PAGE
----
Some said it deepened their questions about the fairness of a construction process that has caused extensive disruption and closure of some businesses.
But others say they see it as a temporary upheaval that will be more than worth it when the 9.3-mile Lynx Blue Line extension brings streams of potential new customers their way.
CATS recently started major construction work on the extension, which officials hope to open by spring of 2017. The
City leaders have taken property from businesses along North Tryon to clear the way for the line.
"You wonder how some people stay and some people don't and how things are affected," she said. She added that it took time to rebuild the business, but the shop has become successful again at its new location near
She said businesses along the line will ultimately benefit from the new customers that light rail will bring.
"Five or six years from now, it'll be great," she said. "It's just a matter of getting through" today's inconveniences.
He said when he was told the city wished to put a light-rail station on his property, he pointed out a larger parcel of land for sale nearby that he felt would be a better fit.
"I knew they weren't going to help any," he said.
Cannon pleaded guilty Tuesday to one count of honest services wire fraud, a charge commonly used in cases where a public official takes kickbacks or bribes.
It means Cannon used his mayoral and
According to court documents, Cannon solicited and accepted a series of bribes to help an unnamed "Businessman #1," owner of an adult entertainment club in the Blue Line extension's path.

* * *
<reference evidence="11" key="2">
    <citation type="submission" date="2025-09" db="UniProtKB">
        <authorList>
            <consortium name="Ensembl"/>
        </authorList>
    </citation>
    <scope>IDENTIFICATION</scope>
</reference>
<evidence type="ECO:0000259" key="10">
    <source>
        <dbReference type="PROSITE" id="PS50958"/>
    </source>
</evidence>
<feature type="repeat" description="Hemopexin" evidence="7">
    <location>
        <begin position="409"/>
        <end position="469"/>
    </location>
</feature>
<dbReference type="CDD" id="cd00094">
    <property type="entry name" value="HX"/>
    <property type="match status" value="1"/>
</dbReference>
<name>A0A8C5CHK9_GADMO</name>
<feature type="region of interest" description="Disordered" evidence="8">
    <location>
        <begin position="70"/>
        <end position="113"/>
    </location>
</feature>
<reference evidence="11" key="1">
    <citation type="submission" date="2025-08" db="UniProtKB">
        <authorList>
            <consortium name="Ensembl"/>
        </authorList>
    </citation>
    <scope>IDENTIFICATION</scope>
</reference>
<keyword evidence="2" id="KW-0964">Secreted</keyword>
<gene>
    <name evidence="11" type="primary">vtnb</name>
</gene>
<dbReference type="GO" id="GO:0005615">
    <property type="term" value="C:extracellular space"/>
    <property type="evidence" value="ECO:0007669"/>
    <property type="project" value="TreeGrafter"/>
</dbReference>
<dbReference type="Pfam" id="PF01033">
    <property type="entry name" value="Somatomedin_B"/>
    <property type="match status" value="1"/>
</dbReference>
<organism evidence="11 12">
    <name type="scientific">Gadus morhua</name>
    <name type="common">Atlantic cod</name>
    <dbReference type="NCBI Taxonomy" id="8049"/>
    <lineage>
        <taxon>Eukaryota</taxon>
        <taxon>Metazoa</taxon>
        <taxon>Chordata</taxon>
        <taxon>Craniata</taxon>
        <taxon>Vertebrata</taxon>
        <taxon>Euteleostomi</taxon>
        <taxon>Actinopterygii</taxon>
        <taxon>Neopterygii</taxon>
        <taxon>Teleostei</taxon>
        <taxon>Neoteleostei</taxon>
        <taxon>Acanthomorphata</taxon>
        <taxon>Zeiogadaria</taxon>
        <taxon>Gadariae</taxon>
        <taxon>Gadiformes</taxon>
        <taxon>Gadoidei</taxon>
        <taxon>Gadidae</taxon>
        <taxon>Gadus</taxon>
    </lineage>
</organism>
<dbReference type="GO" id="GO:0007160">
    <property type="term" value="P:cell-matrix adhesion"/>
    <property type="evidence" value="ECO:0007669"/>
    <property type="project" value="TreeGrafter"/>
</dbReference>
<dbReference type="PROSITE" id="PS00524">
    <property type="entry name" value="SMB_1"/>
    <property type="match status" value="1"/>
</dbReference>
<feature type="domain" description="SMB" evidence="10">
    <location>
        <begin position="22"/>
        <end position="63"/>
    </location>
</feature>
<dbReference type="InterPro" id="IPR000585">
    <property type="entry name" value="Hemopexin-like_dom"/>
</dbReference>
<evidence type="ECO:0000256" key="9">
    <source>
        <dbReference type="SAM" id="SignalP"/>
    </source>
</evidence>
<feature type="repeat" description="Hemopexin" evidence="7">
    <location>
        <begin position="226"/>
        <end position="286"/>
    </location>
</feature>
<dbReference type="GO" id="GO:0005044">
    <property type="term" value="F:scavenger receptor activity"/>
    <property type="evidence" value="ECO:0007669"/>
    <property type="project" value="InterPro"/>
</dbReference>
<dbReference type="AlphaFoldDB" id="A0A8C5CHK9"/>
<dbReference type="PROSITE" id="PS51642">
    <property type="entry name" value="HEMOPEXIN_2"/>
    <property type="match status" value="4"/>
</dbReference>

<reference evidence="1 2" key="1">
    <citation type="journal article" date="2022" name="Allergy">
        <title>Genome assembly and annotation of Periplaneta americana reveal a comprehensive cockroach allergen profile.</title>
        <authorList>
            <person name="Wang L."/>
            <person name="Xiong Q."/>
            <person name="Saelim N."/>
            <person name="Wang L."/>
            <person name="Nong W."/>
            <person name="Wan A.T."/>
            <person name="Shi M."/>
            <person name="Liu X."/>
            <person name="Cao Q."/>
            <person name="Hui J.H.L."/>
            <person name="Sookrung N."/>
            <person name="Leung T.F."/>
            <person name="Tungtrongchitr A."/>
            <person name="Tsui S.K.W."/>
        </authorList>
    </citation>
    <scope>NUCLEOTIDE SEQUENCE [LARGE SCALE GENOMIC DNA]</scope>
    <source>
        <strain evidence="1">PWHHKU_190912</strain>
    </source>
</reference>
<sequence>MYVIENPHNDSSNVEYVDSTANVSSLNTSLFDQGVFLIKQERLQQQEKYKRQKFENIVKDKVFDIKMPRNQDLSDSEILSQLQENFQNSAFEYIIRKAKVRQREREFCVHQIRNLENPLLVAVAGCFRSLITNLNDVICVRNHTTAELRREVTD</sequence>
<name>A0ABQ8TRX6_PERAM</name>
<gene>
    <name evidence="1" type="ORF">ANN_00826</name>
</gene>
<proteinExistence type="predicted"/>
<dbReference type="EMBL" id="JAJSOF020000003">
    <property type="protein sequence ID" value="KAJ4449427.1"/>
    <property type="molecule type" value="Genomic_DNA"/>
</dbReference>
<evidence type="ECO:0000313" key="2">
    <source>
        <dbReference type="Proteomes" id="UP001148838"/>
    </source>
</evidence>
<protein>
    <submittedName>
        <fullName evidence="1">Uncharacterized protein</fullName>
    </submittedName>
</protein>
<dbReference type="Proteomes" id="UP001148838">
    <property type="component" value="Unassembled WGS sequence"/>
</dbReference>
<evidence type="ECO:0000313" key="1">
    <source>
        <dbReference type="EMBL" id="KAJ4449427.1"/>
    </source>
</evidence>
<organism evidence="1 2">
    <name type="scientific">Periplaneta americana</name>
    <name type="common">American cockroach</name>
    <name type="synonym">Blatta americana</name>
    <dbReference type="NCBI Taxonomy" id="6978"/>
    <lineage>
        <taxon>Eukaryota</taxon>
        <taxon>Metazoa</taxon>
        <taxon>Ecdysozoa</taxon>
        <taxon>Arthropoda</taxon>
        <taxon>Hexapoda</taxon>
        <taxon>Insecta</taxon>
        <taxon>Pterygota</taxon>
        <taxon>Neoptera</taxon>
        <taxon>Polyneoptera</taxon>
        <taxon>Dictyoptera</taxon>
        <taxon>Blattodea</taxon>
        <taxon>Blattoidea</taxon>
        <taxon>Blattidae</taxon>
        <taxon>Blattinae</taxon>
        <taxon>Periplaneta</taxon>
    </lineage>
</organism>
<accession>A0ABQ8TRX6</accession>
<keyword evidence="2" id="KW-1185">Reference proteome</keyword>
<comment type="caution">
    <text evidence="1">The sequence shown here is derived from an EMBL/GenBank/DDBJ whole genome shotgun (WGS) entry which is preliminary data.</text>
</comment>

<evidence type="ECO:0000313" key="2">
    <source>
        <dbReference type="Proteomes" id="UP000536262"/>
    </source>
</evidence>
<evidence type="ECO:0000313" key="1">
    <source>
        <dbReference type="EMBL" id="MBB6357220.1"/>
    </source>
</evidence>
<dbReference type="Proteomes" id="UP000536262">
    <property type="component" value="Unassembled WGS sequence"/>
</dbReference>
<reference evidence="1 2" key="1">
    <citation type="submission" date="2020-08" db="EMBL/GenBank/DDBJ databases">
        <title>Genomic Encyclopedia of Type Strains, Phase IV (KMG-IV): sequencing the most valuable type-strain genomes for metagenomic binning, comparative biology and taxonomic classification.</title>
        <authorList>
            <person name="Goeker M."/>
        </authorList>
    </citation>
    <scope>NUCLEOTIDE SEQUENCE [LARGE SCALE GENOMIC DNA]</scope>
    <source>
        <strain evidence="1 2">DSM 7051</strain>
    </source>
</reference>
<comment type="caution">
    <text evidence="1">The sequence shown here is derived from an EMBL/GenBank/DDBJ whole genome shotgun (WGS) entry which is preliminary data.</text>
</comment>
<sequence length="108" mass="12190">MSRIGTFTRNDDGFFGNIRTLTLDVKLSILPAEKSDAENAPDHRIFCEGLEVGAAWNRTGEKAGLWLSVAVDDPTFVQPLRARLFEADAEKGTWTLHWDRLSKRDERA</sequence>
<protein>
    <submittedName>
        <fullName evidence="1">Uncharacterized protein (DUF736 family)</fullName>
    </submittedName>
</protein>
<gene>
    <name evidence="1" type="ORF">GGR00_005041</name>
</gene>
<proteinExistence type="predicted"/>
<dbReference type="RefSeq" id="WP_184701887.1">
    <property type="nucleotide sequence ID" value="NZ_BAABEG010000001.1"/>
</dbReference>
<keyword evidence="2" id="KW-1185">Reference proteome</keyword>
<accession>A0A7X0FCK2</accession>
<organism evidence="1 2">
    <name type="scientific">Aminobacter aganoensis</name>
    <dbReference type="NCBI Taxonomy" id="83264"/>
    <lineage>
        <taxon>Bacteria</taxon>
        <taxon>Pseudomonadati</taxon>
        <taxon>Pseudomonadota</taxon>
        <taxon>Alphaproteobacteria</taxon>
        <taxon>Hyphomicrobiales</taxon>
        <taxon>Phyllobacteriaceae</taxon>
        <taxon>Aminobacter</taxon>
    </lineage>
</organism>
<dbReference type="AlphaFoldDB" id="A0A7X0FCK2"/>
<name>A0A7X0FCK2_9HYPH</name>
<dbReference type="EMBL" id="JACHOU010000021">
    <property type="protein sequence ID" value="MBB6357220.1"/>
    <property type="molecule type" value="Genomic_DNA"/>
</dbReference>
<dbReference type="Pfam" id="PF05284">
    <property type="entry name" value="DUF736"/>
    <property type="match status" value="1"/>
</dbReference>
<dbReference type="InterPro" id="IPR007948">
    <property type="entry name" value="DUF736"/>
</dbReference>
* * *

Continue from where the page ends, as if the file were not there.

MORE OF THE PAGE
The club, Twin Peeks, was owned by Charlotte strip club mogul
Twin Peeks sat next to the light-rail route and received a delay in its closing date before being demolished in
A CATS document summarizing a
The summary said Twin Peeks had also asked to stay longer but was being pursued by the state for back taxes and CATS officials weren't sure they could enter into an agreement with the club under those circumstances.
Costly changes for owner
He said he must move his front door, office, bathroom and storage room -- a project he estimates will cost more than
He added that when he asked for more time to deal with the situation, city officials said no.
"The city, the federal government, they're spending a lot of money fixing (North Tryon), but it's a killer for us," he said.
City officials have stressed that the condemnation process for the Blue Line must conform to strict federal guidelines that include detailed appraisals, which are also reviewed for accuracy and fairness.
In outlining the process last June, City Engineer
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